3. This made me think, as we only recently moved to earthquake country (Washington state) and we live west of I-5 now, which is what will apparently be wiped out when the big one hits. We aren’t prepared AT ALL… but I definitely need to get on that!

  4. Your list of emergency supplies puts me to shame Rabbi Ruth. Here in Israel, although they also talk about the “big earthquake” we’ve been expecting for decades, what is much more immediate is war and missile attack.

    We had a taste of that nearly 2 years ago, during the last Gaza war, when we came under extensive missile fire. Thank G’d here in the center of Israel,near Tel Aviv, we never got to a stage where shops were closed or didn’t receive supplies, but down in the south near the border the residents were in dire straits, at least those who hadn’t been evacuated. The army and also brave and generous Israelis came to their rescue, driving down south delivering supplies, and central area residents opening their houses to the southerners so that they could live in safety and take refuge until the fighting was over.

    We were told by the Home Front command to prepare our bomb shelters and keep supplies similar to your list, but I admit I never quite got that far. I did have batteries and chargers and our documents and a certain amount of water, but I don’t know how long it would have lasted. I think denial played a big part in my negligence. It’s all too awful to contemplate.

    10 years ago, in the Second Lebanon war, my daughter was living in Kiryat Shmona on the Lebanese border, and she too ended up in a similar situation as the Gaza border residents. After a few days of being shut up in a bomb shelter with 3 very small children and her husband in the army, she solved the problem by getting in her car with the kids and driving to our place where she stayed for a whole month.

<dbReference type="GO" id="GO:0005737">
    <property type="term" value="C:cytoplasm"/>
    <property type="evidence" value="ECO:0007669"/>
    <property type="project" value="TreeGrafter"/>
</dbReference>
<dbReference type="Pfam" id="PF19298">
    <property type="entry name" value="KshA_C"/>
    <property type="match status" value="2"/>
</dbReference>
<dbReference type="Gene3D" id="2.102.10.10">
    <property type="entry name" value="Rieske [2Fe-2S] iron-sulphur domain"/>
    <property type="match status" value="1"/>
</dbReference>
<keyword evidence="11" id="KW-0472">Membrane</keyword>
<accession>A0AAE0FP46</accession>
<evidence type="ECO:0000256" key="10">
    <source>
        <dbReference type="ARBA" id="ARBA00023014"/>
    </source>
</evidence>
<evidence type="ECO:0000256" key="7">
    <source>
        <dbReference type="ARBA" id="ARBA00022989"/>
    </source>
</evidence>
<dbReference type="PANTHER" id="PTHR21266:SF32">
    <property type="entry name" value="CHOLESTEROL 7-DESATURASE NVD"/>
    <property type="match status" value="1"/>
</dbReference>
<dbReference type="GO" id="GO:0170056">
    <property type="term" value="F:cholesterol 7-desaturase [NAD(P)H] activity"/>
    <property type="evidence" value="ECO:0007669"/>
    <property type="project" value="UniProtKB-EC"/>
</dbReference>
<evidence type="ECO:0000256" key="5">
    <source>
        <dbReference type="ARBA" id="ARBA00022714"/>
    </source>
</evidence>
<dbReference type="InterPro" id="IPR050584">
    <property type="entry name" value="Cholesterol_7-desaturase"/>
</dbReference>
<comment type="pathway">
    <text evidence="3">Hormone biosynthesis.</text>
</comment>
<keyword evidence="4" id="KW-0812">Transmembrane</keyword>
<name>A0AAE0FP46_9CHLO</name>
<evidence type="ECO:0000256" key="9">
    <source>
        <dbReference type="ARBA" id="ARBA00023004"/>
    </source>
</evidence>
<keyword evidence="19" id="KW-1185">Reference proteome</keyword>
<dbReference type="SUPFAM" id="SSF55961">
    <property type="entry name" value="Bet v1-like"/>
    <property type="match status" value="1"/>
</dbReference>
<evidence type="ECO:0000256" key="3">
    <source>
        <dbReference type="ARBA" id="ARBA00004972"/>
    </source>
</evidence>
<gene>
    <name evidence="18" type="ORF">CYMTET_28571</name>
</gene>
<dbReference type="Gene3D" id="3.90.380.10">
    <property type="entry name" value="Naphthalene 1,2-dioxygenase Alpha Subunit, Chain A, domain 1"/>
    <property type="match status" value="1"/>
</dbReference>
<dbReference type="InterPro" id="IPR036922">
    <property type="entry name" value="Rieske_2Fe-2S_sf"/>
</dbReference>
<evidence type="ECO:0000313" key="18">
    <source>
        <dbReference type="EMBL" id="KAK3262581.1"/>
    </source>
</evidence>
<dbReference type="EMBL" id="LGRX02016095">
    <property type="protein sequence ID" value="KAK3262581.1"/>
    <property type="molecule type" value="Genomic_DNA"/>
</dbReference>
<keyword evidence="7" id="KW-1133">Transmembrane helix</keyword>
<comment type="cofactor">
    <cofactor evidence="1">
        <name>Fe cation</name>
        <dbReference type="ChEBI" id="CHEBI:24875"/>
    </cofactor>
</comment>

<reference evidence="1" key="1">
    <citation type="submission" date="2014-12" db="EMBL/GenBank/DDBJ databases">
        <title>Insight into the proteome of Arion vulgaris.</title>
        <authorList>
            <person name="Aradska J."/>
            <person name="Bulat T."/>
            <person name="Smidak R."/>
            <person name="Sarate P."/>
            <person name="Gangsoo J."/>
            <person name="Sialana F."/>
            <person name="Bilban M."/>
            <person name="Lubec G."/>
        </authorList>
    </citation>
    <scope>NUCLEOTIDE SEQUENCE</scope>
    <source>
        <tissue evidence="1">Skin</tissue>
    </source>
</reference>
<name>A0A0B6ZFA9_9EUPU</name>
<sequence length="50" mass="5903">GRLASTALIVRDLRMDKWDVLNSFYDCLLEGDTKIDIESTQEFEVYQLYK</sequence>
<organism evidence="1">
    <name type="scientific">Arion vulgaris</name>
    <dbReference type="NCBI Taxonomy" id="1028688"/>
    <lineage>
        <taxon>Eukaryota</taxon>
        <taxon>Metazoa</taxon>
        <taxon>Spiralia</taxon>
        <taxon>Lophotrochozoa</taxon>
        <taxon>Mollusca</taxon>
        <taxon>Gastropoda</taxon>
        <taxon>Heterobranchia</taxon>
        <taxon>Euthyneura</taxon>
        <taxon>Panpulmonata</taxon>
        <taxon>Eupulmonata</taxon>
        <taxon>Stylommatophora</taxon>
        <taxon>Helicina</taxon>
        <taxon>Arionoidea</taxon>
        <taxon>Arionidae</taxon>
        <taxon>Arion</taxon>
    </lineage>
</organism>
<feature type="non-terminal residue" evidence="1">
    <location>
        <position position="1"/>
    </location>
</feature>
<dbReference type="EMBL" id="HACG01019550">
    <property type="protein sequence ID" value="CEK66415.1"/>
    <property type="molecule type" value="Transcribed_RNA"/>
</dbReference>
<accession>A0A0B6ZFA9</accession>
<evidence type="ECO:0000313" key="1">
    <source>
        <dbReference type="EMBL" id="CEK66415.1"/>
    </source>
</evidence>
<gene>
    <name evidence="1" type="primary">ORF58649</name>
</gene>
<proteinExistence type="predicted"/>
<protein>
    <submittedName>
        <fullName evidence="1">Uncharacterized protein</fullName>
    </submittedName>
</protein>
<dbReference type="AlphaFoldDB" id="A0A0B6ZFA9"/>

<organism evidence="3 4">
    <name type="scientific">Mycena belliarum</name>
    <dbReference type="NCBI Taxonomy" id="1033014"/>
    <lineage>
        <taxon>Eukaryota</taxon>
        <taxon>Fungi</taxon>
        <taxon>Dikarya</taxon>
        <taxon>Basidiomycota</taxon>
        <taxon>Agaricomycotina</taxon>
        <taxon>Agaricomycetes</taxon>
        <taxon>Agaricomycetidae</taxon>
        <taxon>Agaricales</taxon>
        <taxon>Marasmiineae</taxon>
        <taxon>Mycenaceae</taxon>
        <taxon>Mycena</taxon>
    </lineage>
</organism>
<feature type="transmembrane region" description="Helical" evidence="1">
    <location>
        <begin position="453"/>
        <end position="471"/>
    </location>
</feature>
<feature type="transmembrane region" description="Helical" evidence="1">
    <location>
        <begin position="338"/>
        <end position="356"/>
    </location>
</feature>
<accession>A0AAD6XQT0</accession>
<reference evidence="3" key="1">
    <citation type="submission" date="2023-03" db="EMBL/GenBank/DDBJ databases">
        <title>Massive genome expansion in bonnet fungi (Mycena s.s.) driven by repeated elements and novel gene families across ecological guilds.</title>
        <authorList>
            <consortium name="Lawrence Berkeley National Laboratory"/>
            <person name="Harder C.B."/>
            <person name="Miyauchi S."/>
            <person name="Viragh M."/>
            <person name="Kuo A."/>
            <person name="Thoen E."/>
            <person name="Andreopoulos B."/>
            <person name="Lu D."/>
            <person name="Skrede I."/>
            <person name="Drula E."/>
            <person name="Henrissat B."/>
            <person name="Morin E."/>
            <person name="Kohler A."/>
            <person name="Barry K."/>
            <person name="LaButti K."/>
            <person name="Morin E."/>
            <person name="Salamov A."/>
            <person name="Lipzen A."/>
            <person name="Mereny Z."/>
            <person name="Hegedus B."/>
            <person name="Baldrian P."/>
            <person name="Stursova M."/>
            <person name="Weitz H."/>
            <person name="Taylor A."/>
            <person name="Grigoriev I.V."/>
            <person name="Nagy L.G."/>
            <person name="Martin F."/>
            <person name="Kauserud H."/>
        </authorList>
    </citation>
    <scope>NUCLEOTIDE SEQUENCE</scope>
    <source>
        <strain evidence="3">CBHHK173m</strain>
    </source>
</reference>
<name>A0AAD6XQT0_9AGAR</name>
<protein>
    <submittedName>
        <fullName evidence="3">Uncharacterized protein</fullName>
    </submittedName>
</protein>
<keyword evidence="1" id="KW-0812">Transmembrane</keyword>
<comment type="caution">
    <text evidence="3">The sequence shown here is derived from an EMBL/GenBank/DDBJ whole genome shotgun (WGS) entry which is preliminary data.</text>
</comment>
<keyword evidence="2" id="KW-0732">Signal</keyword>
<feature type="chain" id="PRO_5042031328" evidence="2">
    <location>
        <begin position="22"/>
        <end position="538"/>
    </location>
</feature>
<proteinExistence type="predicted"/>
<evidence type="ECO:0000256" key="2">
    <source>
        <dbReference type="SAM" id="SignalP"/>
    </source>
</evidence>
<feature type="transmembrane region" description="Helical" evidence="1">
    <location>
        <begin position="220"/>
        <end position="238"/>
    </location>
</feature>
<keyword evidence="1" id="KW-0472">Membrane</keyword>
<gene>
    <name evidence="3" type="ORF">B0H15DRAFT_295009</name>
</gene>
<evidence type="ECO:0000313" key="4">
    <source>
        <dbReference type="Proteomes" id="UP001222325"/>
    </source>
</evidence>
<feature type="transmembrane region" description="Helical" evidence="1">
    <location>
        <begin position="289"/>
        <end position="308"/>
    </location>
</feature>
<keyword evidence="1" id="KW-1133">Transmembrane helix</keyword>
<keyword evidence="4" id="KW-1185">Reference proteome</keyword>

It was a very scary time.

    1. I can sympathize, Anne! I lived in a basement apartment in Jerusalem from June 2002 until June of 2003, during the Second Intifada and the beginning of the Iraq War. You will recall that there was a big scare about the Iraqi’s having nerve gas or bio weapons or something which of course turned out to be nothing at all. But I have vivid memories of training with the gas mask, setting up a “sealed room” and learning the location of the nearest miklat.

      I did the water and food supplies as ordered, but I also laid in a bottle of Scotch and a lot of chocolate!

      That year I learned a deep respect for the fortitude and aplomb of the average Israeli. I pray for the day when such things will not be necessary for anyone, anywhere.

      1. Oh wow, I didn’t know you had lived in Israel. You certainly chose an “interesting” time to be here! Though in truth it is always interesting times here (interesting as in the Chinese curse).

        I well remember that time, and our getting out our gas masks to try on for size. We all did it with aplomb because we had been there, done that before, in 1991 during Gulf War I. And then we really were on the receiving end of scuds. I admit to being absolutely terrified during that war. The noise of the scuds combined with the Patriots was deafening and the house shook like a leaf. I was always surprised to find ourselves alive and our house intact after each attack. After that war, anything else seems relatively easy.

        Getting our sealed room (our bedroom) ready at the time was quite a business: by the time we got in enough water, all our gas masks (we had 3 kids at the time), a radio, a phone, a bucket for a toilet, duct tape to seal the door, prayer books, books of Psalms, toys for the kids, changes of clothes in case we had to run outside… there was barely room for all of us in there!

        In summer 2014 I either ran down to our building’s miklat (shelter) or just stood in the reinforced corridor in our apartment but I felt very exposed.

        But I have made a “strategic” decision that if we come under such sustained missile fire again I’m heading for the hills. Literally. To the hills of Samaria where my children now live, in big houses with proper “safe rooms” (bomb shelters which double as bedrooms), and which never come under such attack since they are close to Palestinian population centers which our enemies try to avoid.

        May we never need to use our emergency supplies, whether in earthquake or in war!